Tutorial - How to import CDs
Importing data from CDs
Users new to audio editing are often surprised to find that they cannot import the audio from CDs into Audacity with the bits on the disc. That is why when you look at an audio CD in a file manager like Windows Explorer, each CD track will appear only as a small .cda "file" 44 bytes in size, which is merely header information for the stream.command. In fact, most operating systems do not actually allow the import of data from the CD tracks into applications, because audio CDs do not have files or a file system like computer media, but consist essentially of a stream of
In order to import tracks from an audio CD, you must first usually extract (or "rip") the tracks to a WAV or AIFF audio file using CD extraction software; then you can import those WAV or AIFF files into Audacity with the usualcommand.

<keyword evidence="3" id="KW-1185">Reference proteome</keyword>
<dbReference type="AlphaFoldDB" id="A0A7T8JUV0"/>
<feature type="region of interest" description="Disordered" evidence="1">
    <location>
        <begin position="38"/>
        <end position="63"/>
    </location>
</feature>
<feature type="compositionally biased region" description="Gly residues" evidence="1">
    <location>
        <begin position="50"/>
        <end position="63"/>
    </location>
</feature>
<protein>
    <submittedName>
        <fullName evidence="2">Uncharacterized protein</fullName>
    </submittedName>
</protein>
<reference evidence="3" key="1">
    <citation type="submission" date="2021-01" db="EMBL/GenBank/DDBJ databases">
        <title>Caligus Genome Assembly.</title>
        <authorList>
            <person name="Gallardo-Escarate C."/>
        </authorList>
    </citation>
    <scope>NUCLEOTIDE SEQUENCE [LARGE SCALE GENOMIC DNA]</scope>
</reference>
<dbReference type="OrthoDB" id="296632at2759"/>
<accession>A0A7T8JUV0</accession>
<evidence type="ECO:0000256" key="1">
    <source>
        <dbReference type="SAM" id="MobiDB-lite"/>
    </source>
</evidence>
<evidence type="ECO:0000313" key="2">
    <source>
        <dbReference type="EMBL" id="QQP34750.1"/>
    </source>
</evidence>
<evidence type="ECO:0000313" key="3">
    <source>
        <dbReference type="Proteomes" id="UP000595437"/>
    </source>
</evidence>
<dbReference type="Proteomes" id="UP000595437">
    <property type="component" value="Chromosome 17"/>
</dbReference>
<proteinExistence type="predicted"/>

|Do not extract the CD to smaller-sized MP3 format if you want to edit the audio in Audacity, because every time you export an MP3 file, some of the quality is lost. Extract to WAV or AIFF which are lossless. You can always export to MP3 from Audacity after editing, but do that only once for the finished audio.|
Audio CDs may be ripped to WAV with Windows Media Player 11 or 12 (clickand choose "WAV (Lossless)" in the Format dropdown in "Rip Settings"). Earlier versions of Windows Media Player are not appropriate for extracting CD audio for editing in Audacity, because they are unable to extract to WAV.
Alternatively the Windows version of iTunes (which is free to download) may be used to extract audio CDs to WAV or AIFF.
Mac users have a quick way to import CDs, because when a CD is put in the drive, the CDA tracks are mounted as AIFF files in the Finder. It's thus possible to either drag the AIFF files from the Finder into Audacity, or use thecommand, instead of extracting the audio.